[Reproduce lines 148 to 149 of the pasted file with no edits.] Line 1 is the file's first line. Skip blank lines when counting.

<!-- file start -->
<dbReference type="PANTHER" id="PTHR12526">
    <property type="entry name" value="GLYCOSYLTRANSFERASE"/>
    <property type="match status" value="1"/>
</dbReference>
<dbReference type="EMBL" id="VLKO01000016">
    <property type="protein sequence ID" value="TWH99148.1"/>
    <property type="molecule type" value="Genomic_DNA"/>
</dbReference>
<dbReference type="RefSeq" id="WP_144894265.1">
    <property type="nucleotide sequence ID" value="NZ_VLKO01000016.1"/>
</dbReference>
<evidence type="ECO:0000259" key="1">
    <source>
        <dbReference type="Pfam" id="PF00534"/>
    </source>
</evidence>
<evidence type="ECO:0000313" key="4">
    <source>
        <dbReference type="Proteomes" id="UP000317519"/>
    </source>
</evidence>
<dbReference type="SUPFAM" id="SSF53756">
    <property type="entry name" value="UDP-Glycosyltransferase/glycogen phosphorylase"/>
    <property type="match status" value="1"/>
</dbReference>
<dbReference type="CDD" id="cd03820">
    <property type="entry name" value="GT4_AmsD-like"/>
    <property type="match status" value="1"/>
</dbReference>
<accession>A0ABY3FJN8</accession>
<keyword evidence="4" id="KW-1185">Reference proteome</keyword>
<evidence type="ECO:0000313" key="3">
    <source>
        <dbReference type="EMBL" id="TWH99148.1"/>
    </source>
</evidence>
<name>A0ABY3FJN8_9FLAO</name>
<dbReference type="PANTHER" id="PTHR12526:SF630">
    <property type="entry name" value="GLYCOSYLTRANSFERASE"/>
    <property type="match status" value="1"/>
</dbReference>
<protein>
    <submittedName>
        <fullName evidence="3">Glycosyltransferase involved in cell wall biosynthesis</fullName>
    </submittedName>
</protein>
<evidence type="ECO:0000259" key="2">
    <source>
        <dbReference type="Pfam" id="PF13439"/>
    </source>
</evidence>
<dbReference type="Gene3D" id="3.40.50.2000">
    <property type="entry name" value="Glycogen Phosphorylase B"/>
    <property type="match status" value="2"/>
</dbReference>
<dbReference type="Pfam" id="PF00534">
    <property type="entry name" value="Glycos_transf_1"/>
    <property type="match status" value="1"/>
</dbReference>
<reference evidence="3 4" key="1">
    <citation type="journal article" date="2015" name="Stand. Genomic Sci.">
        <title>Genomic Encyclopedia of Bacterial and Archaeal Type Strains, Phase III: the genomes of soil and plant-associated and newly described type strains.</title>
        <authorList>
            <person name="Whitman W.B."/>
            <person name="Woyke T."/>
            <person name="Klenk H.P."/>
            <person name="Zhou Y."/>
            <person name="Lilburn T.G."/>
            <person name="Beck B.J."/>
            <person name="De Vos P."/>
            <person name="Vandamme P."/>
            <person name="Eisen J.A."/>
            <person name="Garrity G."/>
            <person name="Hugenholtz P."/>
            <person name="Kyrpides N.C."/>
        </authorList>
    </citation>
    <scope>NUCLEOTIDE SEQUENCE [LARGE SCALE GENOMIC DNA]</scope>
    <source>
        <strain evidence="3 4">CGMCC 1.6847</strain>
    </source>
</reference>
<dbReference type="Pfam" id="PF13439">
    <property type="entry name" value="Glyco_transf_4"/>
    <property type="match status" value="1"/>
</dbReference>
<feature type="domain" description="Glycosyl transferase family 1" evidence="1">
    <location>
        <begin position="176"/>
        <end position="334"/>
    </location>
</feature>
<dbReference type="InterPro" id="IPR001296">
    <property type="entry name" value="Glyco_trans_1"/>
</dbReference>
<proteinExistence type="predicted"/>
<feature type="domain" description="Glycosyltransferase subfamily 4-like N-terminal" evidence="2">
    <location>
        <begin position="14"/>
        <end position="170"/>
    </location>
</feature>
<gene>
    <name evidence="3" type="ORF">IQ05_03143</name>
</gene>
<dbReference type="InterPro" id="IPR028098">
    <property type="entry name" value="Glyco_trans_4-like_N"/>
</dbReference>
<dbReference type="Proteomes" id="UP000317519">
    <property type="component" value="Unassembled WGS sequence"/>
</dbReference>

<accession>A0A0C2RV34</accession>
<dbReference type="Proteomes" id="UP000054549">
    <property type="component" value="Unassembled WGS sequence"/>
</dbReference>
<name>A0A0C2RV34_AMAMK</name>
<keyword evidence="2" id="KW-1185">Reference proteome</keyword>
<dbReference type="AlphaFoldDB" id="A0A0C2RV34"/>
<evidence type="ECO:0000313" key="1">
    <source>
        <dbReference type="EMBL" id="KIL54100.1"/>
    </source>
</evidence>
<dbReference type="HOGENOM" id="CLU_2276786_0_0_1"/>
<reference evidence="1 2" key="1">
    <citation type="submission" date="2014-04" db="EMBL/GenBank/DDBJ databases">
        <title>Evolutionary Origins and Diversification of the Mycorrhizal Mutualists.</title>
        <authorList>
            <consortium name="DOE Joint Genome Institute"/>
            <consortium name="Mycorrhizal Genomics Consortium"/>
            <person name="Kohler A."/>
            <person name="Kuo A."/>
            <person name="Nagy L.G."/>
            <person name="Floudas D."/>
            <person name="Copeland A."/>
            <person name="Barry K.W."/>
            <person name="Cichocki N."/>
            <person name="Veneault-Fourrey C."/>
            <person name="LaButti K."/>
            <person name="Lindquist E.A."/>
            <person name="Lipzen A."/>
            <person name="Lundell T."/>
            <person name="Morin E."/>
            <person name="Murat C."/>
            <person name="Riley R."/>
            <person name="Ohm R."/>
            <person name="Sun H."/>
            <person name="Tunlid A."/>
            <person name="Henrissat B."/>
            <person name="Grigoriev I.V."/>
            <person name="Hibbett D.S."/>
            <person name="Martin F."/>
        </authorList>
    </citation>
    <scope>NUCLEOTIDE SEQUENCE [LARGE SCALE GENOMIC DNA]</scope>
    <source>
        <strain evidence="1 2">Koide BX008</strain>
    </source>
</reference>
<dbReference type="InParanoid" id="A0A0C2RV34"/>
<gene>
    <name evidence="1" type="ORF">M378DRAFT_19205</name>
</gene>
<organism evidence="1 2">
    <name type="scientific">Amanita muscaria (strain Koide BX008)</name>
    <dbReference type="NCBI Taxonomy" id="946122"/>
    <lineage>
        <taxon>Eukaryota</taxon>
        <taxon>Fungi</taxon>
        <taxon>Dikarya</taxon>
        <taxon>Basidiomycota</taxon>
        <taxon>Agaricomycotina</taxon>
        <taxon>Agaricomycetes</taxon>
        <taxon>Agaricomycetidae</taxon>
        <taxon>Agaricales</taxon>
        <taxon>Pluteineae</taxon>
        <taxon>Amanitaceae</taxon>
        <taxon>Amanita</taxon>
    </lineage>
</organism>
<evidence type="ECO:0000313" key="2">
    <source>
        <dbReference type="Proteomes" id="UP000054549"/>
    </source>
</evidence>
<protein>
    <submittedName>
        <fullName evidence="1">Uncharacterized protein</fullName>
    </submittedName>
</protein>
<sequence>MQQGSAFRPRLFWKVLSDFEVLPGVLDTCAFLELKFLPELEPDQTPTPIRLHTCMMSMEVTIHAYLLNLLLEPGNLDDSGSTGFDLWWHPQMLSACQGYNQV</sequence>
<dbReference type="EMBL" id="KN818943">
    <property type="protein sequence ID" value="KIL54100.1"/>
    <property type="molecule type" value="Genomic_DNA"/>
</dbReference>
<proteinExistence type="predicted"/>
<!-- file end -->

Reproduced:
            <person name="Tunlid A."/>
            <person name="Henrissat B."/>